The Miscalculations of Lightning Girl by Stacy McAnulty

Lucy Callahan was struck by lightning. She doesn’t remember it, but it changed her life forever. The zap gave her genius-level math skills, and ever since, Lucy has been homeschooled. Now, at 12 years old, she’s technically ready for college. She just has to pass 1 more test–middle school!

Lucy’s grandma insists: Go to middle school for 1 year. Make 1 friend. Join 1 activity. And read 1 book (that’s not a math textbook!). Lucy’s not sure what a girl who does calculus homework for fun can possibly learn in 7th grade. She has everything she needs at home, where nobody can make fun of her rigid routines or her superpowered brain. The equation of Lucy’s life has already been solved. Unless there’s been a miscalculation?

I read this book as an ARC from the publisher and I cannot wait until it hits our library shelves in May so I can start recommending it to kids.  Lucy and her savant brain navigate the challenges of middle school that almost all reade33004208rs can relate to: friendships, fitting in, and group projects. Her special mathematical ability (from being hit by lightning!), along with her OCD make Lucy stand out from other middle-school female protagonists.  Even though I’ve never been particularly fond of math, I enjoyed how math concepts and numbers were so integrated in the story. As an animal lover, the community improvement project was a fun addition and I too fell in love with the pup, Pi. Speaking of Pi, the book devotes a few pages to explaining the mathematical concepts featured for those interested in learning more.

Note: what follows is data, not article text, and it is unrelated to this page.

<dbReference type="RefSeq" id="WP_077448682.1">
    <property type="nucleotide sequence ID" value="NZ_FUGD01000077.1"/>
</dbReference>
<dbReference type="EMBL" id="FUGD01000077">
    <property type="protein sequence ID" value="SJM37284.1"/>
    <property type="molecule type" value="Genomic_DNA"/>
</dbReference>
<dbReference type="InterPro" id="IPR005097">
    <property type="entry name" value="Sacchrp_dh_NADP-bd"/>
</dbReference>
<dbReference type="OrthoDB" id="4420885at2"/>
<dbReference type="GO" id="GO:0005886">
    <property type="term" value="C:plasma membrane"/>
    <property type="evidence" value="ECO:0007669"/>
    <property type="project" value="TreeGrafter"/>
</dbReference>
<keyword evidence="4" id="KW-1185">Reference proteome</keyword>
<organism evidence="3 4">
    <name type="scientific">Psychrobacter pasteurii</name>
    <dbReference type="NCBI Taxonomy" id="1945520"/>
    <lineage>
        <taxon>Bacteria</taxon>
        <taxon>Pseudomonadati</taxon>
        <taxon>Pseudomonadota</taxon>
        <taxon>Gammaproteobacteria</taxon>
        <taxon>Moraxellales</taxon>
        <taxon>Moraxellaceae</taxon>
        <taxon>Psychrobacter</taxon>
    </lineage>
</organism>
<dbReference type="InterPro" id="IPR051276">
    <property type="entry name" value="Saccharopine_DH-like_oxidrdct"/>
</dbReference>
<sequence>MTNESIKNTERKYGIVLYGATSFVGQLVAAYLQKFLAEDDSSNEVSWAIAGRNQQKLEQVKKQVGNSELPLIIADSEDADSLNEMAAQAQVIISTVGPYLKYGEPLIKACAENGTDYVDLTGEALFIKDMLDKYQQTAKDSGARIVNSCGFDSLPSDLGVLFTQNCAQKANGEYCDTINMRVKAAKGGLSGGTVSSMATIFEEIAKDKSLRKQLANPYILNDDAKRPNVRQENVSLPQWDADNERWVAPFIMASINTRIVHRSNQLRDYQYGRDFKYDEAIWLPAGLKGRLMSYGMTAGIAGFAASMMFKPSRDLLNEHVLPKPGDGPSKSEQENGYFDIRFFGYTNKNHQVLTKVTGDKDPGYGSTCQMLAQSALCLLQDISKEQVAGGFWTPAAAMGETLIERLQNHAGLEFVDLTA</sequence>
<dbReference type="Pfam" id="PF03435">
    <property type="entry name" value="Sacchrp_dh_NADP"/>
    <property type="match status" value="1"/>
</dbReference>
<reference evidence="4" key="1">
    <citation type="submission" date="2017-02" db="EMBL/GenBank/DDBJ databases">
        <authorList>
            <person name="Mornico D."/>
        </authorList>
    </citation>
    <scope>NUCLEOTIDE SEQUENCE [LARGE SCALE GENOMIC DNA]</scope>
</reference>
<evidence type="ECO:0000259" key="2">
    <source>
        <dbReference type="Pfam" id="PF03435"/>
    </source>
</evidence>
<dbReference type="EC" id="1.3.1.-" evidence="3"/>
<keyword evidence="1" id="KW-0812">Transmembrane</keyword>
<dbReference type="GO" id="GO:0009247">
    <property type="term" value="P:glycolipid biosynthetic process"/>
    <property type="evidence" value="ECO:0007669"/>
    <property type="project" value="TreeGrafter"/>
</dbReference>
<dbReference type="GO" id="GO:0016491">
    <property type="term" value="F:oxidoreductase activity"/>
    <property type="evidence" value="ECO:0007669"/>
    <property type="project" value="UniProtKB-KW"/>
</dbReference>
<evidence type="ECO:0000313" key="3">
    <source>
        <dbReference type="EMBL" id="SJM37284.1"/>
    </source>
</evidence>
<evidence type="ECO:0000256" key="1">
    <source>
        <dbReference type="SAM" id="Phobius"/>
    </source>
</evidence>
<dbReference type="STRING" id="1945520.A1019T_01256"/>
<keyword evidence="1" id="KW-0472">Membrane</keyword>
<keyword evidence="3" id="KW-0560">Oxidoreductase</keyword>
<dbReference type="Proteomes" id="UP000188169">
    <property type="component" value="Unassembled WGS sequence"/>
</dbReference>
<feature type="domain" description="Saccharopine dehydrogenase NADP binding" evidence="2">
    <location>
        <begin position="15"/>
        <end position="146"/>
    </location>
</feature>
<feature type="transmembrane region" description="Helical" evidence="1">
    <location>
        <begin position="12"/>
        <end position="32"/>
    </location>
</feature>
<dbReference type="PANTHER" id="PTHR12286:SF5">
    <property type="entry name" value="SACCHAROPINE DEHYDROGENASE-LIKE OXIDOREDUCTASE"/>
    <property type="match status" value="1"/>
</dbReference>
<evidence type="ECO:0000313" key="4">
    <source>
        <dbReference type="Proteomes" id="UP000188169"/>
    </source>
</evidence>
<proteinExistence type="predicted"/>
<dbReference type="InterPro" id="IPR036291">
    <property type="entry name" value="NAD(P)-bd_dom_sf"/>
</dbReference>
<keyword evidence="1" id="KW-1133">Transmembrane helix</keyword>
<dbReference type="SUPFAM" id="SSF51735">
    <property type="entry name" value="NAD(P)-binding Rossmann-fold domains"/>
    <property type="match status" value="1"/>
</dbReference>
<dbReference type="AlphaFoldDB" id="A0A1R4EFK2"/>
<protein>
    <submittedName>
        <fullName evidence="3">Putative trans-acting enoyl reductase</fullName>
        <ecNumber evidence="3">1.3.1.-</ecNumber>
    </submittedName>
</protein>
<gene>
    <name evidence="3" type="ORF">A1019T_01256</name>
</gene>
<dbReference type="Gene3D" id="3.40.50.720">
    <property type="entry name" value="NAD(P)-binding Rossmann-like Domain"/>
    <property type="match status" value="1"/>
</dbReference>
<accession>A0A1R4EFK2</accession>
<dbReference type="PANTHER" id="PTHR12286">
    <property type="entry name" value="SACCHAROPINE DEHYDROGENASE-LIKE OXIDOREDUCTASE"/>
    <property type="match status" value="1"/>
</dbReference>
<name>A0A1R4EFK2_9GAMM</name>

You can count on (ha-ha) McAnulty for a quick yet memorable read. The Miscalculations of Lightning Girl continues to receive well deserved starred reviews and praise.  I can totally see teachers using this book in the classroom to generate discussions and encourage their own local service projects.

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Ebb & Flow by Heather Smith

…poignant story, told in free verse, of eleven-year-old Jett. Last year, Jett and his mother had moved to a new town for a fresh start after his father went to jail. But Jett soon learned that fresh starts aren’t all they’re cracked up to be. When he befriended a boy with a difficult home life, Jett found himself in a cycle of bad decisions that culminated in the betrayal of a friend – a shameful secret he still hasn’t forgiven himself for. Will a summer spent with his unconventional grandmother help Jett find his way to redemption?

ebbIt’s clear to see how Smith’s east coast roots have inspired this heartbreaking middle grade read.  It brought me back to my many visits to Nova Scotia and hunting for sea glass.

Told in poetic form, I read about Jett’s “rotten bad year” in one sitting. I admired how sparsely-worded pages were able to cover such a wide range of serious topics: bullying, incarceration, abuse, and more. There were so many beautiful passages that I had to restrain myself from dog-earring all the pages. As a librarian, I especially loved the passage: